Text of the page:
3 minute read

This post contains detailed information about a security research that i have been conducting on a TP-Link WA901N router. All information is for education purpose only. I shared this post so that anyone interested in testing this device does not need to waste time getting access to its internal system.


WARNING: Keep in mind that some operations may permanently damage your device if not performed correctly. Proceed at your own risk!


I recently got access to a TP-Link WA901N which I intend to use for a side project, but before that and since I am relatively new to hardware hacking, I thought it would be interesting to try to gain access to its internal system and documenting the journey so I could share it with anyone interested in testing this device.

Getting shell access

After opening up the device I started inspecting the PCB looking for exposed interfaces that I could use as an entry point to the router internal system and I found 4 pin through holes that could possibly be a UART interface.

With the router turned off and using a multimeter’s continuity test function, I tested all pins through holes against a known ground (I just used the router CPU metal cover… it worked). Only one made my multimeter beeped so that was GND. With the router turned on I confirmed that all the other through holes had voltage and decided to solder 4 pin headers to the PCB.


Using a USB to TTL module I connected to GND and then, with the router turned on, I connected the RX to each of the other pins until I found the one that printed boot information. There are other methods to find the correct pin layout, like using the multimeter or a logic analyzer, but in this case since there are only 3 possible pins it is easier and quicker this way.


So the correct pin layout is:


The command I used to connect was sudo picocom -b 115200 /dev/ttyUSB0 (note the baud rate for this router is 115200)


Once the boot process finished, I got a login prompt requesting a username and password. I tried several default and common login credentials, but no luck so I decided to move on in order to try to find something else that would help me get into the system.


Getting the firmware

During the initial PCB inspection, I also found an SPI flash memory near the UART through holes. These chips, specifically the ones near the UART interface, usually contain the device filesystem.


The quickest way to test this was to use a CH341A programmer with a test clip to try to dump the memory content.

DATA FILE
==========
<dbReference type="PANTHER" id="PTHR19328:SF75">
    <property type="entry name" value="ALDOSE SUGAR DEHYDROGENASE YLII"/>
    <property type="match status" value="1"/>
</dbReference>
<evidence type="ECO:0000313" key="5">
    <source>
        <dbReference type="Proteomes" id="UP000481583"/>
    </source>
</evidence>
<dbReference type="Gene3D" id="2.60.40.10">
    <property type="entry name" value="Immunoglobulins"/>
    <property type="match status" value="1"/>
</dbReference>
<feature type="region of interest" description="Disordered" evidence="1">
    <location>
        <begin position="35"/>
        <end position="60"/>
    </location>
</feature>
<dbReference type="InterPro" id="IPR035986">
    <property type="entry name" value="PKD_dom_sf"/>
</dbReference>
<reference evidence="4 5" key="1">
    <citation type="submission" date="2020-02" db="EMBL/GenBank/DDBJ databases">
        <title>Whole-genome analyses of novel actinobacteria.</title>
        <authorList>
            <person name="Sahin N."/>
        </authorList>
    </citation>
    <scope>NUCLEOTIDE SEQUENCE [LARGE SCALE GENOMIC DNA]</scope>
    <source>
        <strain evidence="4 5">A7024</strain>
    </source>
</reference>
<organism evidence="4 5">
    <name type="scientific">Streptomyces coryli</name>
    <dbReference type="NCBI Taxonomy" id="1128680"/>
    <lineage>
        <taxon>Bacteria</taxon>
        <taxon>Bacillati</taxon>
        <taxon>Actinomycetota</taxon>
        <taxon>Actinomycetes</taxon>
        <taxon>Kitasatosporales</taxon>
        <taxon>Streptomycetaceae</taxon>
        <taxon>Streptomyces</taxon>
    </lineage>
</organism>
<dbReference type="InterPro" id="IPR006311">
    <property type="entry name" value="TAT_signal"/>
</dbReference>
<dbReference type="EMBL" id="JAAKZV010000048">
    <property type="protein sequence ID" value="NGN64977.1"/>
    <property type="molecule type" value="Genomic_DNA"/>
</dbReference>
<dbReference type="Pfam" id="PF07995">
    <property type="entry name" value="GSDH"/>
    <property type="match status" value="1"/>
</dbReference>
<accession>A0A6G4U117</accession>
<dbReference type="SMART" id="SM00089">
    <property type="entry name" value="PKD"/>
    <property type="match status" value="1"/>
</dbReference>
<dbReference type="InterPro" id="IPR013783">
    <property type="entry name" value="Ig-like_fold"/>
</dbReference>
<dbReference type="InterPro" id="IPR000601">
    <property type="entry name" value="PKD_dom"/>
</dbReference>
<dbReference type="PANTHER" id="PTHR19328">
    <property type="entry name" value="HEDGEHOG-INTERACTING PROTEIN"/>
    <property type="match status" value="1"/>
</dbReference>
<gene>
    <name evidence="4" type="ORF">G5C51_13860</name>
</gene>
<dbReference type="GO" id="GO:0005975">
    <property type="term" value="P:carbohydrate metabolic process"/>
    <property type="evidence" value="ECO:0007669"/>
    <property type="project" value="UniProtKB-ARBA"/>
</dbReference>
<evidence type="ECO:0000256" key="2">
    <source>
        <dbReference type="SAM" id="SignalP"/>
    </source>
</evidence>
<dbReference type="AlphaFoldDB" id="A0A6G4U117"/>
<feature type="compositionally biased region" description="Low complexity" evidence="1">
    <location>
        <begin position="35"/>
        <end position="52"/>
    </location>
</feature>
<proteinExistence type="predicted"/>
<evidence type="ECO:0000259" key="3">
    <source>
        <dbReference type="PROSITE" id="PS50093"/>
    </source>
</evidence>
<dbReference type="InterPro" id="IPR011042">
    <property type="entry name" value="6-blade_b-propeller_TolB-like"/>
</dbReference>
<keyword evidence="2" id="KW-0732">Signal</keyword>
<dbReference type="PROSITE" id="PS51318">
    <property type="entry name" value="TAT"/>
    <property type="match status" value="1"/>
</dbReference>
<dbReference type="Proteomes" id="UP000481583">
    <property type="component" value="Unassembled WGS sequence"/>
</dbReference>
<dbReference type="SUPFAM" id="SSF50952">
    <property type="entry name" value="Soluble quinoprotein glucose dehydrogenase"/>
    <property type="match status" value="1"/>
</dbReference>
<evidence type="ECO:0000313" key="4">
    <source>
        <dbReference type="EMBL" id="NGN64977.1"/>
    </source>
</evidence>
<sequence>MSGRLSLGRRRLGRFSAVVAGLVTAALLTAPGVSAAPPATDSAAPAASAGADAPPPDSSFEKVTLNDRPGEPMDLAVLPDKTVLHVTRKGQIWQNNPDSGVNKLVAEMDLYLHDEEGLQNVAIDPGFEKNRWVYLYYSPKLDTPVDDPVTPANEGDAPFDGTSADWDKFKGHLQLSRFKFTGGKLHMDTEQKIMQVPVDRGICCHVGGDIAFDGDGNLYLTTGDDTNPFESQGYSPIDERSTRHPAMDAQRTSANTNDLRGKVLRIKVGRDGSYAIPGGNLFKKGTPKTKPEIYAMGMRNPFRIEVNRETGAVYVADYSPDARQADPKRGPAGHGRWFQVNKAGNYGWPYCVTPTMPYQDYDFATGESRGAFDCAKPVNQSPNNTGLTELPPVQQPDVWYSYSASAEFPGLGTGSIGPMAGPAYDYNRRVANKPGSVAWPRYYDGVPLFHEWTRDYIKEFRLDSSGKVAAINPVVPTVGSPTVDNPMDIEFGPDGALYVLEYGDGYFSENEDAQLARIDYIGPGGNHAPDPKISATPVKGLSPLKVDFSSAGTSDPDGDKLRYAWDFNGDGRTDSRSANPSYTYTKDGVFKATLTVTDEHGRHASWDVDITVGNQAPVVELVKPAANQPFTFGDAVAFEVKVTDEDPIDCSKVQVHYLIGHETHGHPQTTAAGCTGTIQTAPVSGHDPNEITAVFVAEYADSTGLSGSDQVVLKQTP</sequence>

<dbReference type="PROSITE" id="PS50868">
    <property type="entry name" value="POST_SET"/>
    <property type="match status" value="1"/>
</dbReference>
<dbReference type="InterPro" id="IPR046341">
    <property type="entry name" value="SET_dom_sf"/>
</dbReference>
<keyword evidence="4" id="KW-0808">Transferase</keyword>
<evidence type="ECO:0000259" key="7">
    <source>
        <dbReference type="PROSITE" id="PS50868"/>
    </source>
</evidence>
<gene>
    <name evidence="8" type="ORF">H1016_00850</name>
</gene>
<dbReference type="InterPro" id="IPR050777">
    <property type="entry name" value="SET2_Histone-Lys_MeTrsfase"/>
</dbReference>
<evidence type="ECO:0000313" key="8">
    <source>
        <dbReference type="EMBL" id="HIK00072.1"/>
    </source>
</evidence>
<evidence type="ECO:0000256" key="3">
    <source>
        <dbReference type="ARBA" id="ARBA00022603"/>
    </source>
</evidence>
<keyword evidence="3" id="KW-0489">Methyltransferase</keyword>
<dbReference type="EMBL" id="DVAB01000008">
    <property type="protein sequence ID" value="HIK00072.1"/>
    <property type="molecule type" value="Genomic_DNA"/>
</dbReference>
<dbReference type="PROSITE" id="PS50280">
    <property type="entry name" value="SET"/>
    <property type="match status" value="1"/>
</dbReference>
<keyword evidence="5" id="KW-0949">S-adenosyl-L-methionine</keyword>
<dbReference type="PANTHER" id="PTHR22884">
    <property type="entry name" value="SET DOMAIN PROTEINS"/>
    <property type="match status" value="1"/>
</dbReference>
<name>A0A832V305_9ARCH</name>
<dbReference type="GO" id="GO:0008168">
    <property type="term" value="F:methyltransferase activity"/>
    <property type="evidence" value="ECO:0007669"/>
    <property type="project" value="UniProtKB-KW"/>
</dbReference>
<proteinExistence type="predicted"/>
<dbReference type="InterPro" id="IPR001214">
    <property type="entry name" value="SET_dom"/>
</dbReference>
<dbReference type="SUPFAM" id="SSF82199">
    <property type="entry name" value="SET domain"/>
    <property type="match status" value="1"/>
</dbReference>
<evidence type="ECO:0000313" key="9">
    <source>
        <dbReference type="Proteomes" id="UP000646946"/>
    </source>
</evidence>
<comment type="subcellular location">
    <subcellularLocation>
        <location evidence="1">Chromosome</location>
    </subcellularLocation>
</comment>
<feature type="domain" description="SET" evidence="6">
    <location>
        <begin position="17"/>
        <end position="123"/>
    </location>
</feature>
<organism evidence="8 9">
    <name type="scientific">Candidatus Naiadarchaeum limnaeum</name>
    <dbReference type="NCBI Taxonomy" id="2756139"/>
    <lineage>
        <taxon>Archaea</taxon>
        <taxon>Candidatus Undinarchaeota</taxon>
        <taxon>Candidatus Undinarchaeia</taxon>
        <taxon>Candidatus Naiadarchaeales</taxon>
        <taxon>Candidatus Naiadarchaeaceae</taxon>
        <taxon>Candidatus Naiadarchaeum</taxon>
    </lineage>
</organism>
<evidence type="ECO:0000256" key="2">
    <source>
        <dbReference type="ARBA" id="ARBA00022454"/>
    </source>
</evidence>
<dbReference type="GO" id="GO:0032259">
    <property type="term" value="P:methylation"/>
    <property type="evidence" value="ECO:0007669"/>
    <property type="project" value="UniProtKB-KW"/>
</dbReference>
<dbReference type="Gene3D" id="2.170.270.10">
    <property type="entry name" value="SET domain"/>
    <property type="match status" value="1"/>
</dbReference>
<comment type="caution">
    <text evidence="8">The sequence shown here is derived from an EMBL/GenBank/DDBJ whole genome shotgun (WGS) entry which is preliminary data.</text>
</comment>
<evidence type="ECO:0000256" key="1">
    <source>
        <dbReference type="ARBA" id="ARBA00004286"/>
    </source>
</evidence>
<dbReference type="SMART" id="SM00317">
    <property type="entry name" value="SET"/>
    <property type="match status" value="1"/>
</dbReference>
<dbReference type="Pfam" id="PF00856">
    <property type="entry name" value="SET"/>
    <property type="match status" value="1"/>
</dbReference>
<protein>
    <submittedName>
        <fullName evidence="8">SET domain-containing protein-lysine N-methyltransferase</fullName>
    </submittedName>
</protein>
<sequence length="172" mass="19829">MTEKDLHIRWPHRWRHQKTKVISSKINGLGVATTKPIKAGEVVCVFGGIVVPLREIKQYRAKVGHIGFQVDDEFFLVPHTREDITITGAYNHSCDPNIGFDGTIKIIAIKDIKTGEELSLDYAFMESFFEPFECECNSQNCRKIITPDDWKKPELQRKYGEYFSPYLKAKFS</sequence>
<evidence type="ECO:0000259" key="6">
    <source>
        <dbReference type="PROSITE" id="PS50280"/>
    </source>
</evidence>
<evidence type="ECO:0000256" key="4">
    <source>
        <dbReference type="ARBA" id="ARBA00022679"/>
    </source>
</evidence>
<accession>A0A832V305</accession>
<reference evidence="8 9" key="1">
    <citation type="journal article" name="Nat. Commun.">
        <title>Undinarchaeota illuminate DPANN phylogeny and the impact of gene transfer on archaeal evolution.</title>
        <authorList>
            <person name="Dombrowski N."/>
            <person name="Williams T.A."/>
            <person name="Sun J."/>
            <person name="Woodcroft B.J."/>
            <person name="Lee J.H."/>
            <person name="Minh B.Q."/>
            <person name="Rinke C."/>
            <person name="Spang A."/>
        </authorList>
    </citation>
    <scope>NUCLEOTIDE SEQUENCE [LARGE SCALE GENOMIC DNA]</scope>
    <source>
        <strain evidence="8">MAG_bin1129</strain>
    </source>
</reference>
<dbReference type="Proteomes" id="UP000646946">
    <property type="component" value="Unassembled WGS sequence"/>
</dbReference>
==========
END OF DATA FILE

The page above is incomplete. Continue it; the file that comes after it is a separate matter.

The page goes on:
I connected the test clip to the SPI memory - keep in mind that all pins must be aligned, which is easily achieved by matching the pin 1 on the SPI memory (marked with a dot) with the pin 1 in the test clip (red wire)

drawing drawing

With everything set, I ran the following command sudo flashrom --programmer ch341a_spi -r firmware.bin to extract the memory contents into a file called firmware.bin


Analyzing the file with binwalk I got confirmation that this was really the router filesystem


Once again using binwalk with the flag “-e” to extract its contents gave me access to the filesystem which I immediately started exploring, searching for useful information.

Since login credentials were my main goal, one the first files I looked for was the shadow file that is located in the /etc directory since it contains the users encrypted password. There was only one user (root) and the password was in MD5crypt


The next step was to try to crack the root password, so I used hashcat to perform a dictionary attack using several known lists from SecList

After multiple failed attempts, I decided to brute force it, and while the attack was running I did a quick google search for that encrypted password and found several results! Apparently this is an old known password used by TP-Link (at least since 2013) but for some reason it is not in any common password dictionary (like SecList).

Anyway, the credentials are root:sohoadmin.

Root login

Now that I got the root password I could go back to the UART shell and try to login… and it worked!


Next steps

Taking advantage of this root access, I will keep on digging in order to figure out if there is any vulnerability with this device and if anything comes up I will update this post.